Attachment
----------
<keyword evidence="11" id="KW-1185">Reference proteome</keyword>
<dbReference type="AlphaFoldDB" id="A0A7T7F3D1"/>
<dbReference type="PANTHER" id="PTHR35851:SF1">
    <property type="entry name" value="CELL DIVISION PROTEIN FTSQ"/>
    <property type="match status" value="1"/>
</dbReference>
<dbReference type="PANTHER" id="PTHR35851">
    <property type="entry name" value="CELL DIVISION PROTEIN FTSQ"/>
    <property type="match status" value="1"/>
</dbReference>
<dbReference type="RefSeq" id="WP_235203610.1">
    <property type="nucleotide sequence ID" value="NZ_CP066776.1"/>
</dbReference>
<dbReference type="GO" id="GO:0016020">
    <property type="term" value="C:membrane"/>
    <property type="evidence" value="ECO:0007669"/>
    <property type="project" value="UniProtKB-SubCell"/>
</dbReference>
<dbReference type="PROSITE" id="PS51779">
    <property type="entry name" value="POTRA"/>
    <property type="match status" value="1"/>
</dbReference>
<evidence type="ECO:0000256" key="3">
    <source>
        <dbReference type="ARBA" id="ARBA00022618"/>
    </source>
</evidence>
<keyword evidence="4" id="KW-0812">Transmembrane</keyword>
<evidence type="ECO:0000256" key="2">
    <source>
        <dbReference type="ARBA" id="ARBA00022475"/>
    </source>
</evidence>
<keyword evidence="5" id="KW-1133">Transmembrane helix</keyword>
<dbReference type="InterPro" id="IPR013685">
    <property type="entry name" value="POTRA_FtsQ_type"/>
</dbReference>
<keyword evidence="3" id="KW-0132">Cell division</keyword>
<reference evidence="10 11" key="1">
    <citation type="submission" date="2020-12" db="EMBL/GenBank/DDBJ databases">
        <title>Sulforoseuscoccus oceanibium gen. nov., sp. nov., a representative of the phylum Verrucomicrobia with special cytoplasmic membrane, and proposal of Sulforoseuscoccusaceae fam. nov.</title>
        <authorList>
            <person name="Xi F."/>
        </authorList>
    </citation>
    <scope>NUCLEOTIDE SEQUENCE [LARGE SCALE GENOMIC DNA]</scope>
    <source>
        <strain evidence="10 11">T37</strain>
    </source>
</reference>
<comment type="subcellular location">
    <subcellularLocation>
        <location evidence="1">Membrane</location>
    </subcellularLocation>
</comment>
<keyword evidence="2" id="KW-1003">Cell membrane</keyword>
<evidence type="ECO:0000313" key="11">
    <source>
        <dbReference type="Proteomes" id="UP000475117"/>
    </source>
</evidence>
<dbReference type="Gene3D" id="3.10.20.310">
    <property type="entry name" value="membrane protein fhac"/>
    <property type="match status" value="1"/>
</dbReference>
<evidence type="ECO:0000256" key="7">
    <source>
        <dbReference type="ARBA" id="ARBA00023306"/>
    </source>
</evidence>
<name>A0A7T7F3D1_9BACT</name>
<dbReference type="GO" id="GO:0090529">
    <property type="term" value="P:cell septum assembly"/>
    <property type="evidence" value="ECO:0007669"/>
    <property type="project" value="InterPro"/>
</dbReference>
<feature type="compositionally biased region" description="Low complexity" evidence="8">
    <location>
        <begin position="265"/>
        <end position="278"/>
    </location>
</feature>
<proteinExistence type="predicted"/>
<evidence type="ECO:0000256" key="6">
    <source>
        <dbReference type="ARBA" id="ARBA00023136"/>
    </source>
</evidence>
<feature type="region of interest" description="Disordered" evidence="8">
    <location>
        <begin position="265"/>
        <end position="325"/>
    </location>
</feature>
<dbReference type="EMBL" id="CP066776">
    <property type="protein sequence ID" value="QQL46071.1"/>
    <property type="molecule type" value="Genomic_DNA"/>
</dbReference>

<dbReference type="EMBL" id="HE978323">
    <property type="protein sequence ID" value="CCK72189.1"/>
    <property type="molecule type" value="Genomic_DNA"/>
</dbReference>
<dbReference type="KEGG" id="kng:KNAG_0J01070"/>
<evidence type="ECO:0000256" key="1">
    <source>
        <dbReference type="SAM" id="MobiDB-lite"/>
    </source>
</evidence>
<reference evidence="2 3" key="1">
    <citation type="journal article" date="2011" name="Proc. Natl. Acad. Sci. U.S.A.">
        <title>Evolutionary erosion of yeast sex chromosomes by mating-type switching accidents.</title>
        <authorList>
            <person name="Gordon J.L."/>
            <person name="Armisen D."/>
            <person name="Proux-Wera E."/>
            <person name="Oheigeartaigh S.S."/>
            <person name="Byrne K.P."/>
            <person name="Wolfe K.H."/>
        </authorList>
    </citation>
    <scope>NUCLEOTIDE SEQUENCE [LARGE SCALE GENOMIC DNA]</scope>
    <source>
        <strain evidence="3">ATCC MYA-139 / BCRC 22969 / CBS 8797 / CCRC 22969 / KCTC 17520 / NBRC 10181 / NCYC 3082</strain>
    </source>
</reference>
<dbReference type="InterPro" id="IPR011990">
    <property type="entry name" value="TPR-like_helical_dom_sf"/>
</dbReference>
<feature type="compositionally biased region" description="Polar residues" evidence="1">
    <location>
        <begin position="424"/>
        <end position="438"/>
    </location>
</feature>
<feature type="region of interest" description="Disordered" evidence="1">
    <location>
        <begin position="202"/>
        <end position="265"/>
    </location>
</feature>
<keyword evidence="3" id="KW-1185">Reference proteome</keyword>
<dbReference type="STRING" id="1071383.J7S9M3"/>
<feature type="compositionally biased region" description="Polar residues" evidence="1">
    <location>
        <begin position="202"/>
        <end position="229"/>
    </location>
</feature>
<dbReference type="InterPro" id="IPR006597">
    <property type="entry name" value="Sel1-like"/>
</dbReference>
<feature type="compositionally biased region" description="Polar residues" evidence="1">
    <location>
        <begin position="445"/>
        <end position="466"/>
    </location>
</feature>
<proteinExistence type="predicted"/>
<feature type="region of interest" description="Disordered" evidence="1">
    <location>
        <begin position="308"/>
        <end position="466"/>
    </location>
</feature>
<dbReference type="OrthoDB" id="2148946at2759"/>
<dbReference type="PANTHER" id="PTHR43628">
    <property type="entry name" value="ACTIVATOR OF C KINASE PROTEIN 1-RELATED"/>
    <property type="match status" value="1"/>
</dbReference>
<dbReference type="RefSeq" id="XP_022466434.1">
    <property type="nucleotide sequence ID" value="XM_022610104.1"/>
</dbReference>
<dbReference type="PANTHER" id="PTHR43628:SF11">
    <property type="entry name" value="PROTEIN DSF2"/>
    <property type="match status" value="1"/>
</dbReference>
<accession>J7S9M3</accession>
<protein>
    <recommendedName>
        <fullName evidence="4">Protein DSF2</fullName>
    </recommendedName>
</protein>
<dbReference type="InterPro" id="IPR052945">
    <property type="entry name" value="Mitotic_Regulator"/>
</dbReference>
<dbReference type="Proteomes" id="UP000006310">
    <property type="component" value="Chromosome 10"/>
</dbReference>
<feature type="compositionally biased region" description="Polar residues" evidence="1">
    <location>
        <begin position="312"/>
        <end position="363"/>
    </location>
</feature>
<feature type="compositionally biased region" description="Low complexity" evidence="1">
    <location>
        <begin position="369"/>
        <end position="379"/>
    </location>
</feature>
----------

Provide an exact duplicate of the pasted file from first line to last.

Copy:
<keyword evidence="11" id="KW-1185">Reference proteome</keyword>
<dbReference type="AlphaFoldDB" id="A0A7T7F3D1"/>
<dbReference type="PANTHER" id="PTHR35851:SF1">
    <property type="entry name" value="CELL DIVISION PROTEIN FTSQ"/>
    <property type="match status" value="1"/>
</dbReference>
<dbReference type="PANTHER" id="PTHR35851">
    <property type="entry name" value="CELL DIVISION PROTEIN FTSQ"/>
    <property type="match status" value="1"/>
</dbReference>
<dbReference type="RefSeq" id="WP_235203610.1">
    <property type="nucleotide sequence ID" value="NZ_CP066776.1"/>
</dbReference>
<dbReference type="GO" id="GO:0016020">
    <property type="term" value="C:membrane"/>
    <property type="evidence" value="ECO:0007669"/>
    <property type="project" value="UniProtKB-SubCell"/>
</dbReference>
<dbReference type="PROSITE" id="PS51779">
    <property type="entry name" value="POTRA"/>
    <property type="match status" value="1"/>
</dbReference>
<evidence type="ECO:0000256" key="3">
    <source>
        <dbReference type="ARBA" id="ARBA00022618"/>
    </source>
</evidence>
<keyword evidence="4" id="KW-0812">Transmembrane</keyword>
<evidence type="ECO:0000256" key="2">
    <source>
        <dbReference type="ARBA" id="ARBA00022475"/>
    </source>
</evidence>
<keyword evidence="5" id="KW-1133">Transmembrane helix</keyword>
<dbReference type="InterPro" id="IPR013685">
    <property type="entry name" value="POTRA_FtsQ_type"/>
</dbReference>
<keyword evidence="3" id="KW-0132">Cell division</keyword>
<reference evidence="10 11" key="1">
    <citation type="submission" date="2020-12" db="EMBL/GenBank/DDBJ databases">
        <title>Sulforoseuscoccus oceanibium gen. nov., sp. nov., a representative of the phylum Verrucomicrobia with special cytoplasmic membrane, and proposal of Sulforoseuscoccusaceae fam. nov.</title>
        <authorList>
            <person name="Xi F."/>
        </authorList>
    </citation>
    <scope>NUCLEOTIDE SEQUENCE [LARGE SCALE GENOMIC DNA]</scope>
    <source>
        <strain evidence="10 11">T37</strain>
    </source>
</reference>
<comment type="subcellular location">
    <subcellularLocation>
        <location evidence="1">Membrane</location>
    </subcellularLocation>
</comment>
<keyword evidence="2" id="KW-1003">Cell membrane</keyword>
<evidence type="ECO:0000313" key="11">
    <source>
        <dbReference type="Proteomes" id="UP000475117"/>
    </source>
</evidence>
<dbReference type="Gene3D" id="3.10.20.310">
    <property type="entry name" value="membrane protein fhac"/>
    <property type="match status" value="1"/>
</dbReference>
<evidence type="ECO:0000256" key="7">
    <source>
        <dbReference type="ARBA" id="ARBA00023306"/>
    </source>
</evidence>
<name>A0A7T7F3D1_9BACT</name>
<dbReference type="GO" id="GO:0090529">
    <property type="term" value="P:cell septum assembly"/>
    <property type="evidence" value="ECO:0007669"/>
    <property type="project" value="InterPro"/>
</dbReference>
<feature type="compositionally biased region" description="Low complexity" evidence="8">
    <location>
        <begin position="265"/>
        <end position="278"/>
    </location>
</feature>
<proteinExistence type="predicted"/>
<evidence type="ECO:0000256" key="6">
    <source>
        <dbReference type="ARBA" id="ARBA00023136"/>
    </source>
</evidence>
<feature type="region of interest" description="Disordered" evidence="8">
    <location>
        <begin position="265"/>
        <end position="325"/>
    </location>
</feature>
<dbReference type="EMBL" id="CP066776">
    <property type="protein sequence ID" value="QQL46071.1"/>
    <property type="molecule type" value="Genomic_DNA"/>
</dbReference>

<dbReference type="EMBL" id="HE978323">
    <property type="protein sequence ID" value="CCK72189.1"/>
    <property type="molecule type" value="Genomic_DNA"/>
</dbReference>
<dbReference type="KEGG" id="kng:KNAG_0J01070"/>
<evidence type="ECO:0000256" key="1">
    <source>
        <dbReference type="SAM" id="MobiDB-lite"/>
    </source>
</evidence>
<reference evidence="2 3" key="1">
    <citation type="journal article" date="2011" name="Proc. Natl. Acad. Sci. U.S.A.">
        <title>Evolutionary erosion of yeast sex chromosomes by mating-type switching accidents.</title>
        <authorList>
            <person name="Gordon J.L."/>
            <person name="Armisen D."/>
            <person name="Proux-Wera E."/>
            <person name="Oheigeartaigh S.S."/>
            <person name="Byrne K.P."/>
            <person name="Wolfe K.H."/>
        </authorList>
    </citation>
    <scope>NUCLEOTIDE SEQUENCE [LARGE SCALE GENOMIC DNA]</scope>
    <source>
        <strain evidence="3">ATCC MYA-139 / BCRC 22969 / CBS 8797 / CCRC 22969 / KCTC 17520 / NBRC 10181 / NCYC 3082</strain>
    </source>
</reference>
<dbReference type="InterPro" id="IPR011990">
    <property type="entry name" value="TPR-like_helical_dom_sf"/>
</dbReference>
<feature type="compositionally biased region" description="Polar residues" evidence="1">
    <location>
        <begin position="424"/>
        <end position="438"/>
    </location>
</feature>
<feature type="region of interest" description="Disordered" evidence="1">
    <location>
        <begin position="202"/>
        <end position="265"/>
    </location>
</feature>
<keyword evidence="3" id="KW-1185">Reference proteome</keyword>
<dbReference type="STRING" id="1071383.J7S9M3"/>
<feature type="compositionally biased region" description="Polar residues" evidence="1">
    <location>
        <begin position="202"/>
        <end position="229"/>
    </location>
</feature>
<dbReference type="InterPro" id="IPR006597">
    <property type="entry name" value="Sel1-like"/>
</dbReference>
<feature type="compositionally biased region" description="Polar residues" evidence="1">
    <location>
        <begin position="445"/>
        <end position="466"/>
    </location>
</feature>
<proteinExistence type="predicted"/>
<feature type="region of interest" description="Disordered" evidence="1">
    <location>
        <begin position="308"/>
        <end position="466"/>
    </location>
</feature>
<dbReference type="OrthoDB" id="2148946at2759"/>
<dbReference type="PANTHER" id="PTHR43628">
    <property type="entry name" value="ACTIVATOR OF C KINASE PROTEIN 1-RELATED"/>
    <property type="match status" value="1"/>
</dbReference>
<dbReference type="RefSeq" id="XP_022466434.1">
    <property type="nucleotide sequence ID" value="XM_022610104.1"/>
</dbReference>
<dbReference type="PANTHER" id="PTHR43628:SF11">
    <property type="entry name" value="PROTEIN DSF2"/>
    <property type="match status" value="1"/>
</dbReference>
<accession>J7S9M3</accession>
<protein>
    <recommendedName>
        <fullName evidence="4">Protein DSF2</fullName>
    </recommendedName>
</protein>
<dbReference type="InterPro" id="IPR052945">
    <property type="entry name" value="Mitotic_Regulator"/>
</dbReference>
<dbReference type="Proteomes" id="UP000006310">
    <property type="component" value="Chromosome 10"/>
</dbReference>
<feature type="compositionally biased region" description="Polar residues" evidence="1">
    <location>
        <begin position="312"/>
        <end position="363"/>
    </location>
</feature>
<feature type="compositionally biased region" description="Low complexity" evidence="1">
    <location>
        <begin position="369"/>
        <end position="379"/>
    </location>
</feature>